Employment Law question . . .
Employers can terminate an employee either for “just cause” without notice, or, without cause if they provide the employee with reasonable notice or pay in lieu of notice. In Ontario the courts have largely found that, with some exceptions, off-duty criminal conduct does not constitute just cause. This means that employers who want to terminate an employee for off duty criminal conduct, generally, can only do so if they provide the employee with reasonable notice or pay in lieu of reasonable notice. Therefore, if your employer terminates you without reasonable notice or pay in lieu of notice you should consider commencing an action for wrongful dismissal to obtain the money you ought to have been entitled to.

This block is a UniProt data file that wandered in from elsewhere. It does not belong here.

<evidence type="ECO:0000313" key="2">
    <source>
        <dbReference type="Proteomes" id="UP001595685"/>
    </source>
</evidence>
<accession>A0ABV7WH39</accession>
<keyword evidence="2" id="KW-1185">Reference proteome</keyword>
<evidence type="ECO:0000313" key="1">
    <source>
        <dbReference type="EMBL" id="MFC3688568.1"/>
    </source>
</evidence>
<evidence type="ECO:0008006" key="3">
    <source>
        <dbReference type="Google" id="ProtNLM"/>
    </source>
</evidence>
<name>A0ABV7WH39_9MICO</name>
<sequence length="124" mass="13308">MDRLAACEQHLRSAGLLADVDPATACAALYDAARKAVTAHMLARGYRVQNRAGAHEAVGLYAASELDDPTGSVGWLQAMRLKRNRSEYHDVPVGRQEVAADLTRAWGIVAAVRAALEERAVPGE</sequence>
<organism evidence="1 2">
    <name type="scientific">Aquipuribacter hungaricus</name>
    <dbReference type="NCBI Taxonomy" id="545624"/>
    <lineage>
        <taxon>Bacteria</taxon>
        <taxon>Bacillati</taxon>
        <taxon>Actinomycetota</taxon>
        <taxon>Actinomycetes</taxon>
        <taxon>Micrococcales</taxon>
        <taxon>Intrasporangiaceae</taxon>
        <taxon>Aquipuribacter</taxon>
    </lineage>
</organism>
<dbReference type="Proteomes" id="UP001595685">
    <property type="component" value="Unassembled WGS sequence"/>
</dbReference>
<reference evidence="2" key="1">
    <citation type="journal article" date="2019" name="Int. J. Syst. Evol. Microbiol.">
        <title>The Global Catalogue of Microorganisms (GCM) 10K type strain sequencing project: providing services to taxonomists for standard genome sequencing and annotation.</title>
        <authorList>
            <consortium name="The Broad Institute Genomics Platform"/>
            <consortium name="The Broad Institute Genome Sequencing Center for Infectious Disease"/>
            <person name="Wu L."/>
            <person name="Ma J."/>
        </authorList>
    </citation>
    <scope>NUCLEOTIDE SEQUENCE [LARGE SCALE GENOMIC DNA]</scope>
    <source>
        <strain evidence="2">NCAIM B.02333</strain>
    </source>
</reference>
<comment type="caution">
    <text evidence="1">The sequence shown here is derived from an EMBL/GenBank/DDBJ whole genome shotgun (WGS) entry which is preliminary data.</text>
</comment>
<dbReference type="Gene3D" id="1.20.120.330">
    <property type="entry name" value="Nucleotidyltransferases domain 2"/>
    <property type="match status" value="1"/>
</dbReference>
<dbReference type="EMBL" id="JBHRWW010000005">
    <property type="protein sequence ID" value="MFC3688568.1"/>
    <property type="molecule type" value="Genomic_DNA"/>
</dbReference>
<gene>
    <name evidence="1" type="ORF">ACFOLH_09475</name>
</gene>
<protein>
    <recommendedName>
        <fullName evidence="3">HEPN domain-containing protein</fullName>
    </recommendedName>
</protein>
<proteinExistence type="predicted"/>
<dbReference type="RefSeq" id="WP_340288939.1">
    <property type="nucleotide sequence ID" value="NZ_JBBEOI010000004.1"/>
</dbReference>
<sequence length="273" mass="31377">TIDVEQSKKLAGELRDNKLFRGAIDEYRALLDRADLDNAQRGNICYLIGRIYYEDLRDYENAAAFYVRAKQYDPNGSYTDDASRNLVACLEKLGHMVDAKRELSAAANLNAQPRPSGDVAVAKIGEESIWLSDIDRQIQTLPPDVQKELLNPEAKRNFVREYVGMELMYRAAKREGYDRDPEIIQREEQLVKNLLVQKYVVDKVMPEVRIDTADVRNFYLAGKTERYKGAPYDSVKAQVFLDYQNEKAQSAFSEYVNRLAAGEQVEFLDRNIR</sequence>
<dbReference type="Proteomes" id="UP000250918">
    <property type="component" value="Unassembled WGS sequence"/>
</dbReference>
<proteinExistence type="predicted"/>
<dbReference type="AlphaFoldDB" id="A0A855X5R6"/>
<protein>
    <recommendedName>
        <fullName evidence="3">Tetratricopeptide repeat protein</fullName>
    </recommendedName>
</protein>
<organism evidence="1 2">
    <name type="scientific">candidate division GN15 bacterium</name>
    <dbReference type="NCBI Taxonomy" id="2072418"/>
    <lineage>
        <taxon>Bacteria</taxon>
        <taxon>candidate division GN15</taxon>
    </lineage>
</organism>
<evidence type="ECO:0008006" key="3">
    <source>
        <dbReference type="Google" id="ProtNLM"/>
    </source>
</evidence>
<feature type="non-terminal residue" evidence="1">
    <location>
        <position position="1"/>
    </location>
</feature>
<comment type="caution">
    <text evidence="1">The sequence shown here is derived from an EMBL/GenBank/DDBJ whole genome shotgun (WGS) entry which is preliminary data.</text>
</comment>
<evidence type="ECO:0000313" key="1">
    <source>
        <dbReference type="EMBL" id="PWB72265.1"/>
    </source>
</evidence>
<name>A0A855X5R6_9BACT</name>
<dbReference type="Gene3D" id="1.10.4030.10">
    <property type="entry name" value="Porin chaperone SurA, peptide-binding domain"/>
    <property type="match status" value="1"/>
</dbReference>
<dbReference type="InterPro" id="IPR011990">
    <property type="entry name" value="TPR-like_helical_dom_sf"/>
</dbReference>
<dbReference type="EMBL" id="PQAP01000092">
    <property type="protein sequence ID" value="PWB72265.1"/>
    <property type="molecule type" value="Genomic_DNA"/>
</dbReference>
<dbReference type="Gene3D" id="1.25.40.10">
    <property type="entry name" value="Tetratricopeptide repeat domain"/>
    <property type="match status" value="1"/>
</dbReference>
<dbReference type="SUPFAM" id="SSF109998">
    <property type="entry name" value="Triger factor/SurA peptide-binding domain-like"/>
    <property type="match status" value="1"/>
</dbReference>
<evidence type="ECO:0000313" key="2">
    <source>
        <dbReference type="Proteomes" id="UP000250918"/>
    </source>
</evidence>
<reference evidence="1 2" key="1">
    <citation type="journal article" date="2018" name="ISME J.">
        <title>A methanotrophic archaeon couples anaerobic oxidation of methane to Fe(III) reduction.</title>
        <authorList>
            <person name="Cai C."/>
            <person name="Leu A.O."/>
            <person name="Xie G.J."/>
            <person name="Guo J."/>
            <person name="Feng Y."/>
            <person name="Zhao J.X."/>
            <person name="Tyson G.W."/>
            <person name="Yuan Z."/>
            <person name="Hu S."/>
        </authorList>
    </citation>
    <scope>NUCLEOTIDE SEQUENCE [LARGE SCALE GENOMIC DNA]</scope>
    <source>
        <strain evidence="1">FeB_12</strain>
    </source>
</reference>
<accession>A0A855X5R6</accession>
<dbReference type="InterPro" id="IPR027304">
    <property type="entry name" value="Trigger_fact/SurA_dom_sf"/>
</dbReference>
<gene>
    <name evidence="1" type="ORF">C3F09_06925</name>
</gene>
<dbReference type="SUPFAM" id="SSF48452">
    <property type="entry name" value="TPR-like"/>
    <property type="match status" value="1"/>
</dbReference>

You should also note that, although criminal charges (or criminal convictions, except those with a pardon) are not currently protected under Ontario’s Human Rights Code, a new Bill proposes to amend the Code to protect those with police records, including criminal charges. This means that in the future if you are terminated due to involvement with the criminal justice system you may also have a claim of discrimination under the Code for additional remedies. These can include general damages for pain, suffering and humiliation as well as reinstatement or damages in lieu of reinstatements and lost wages.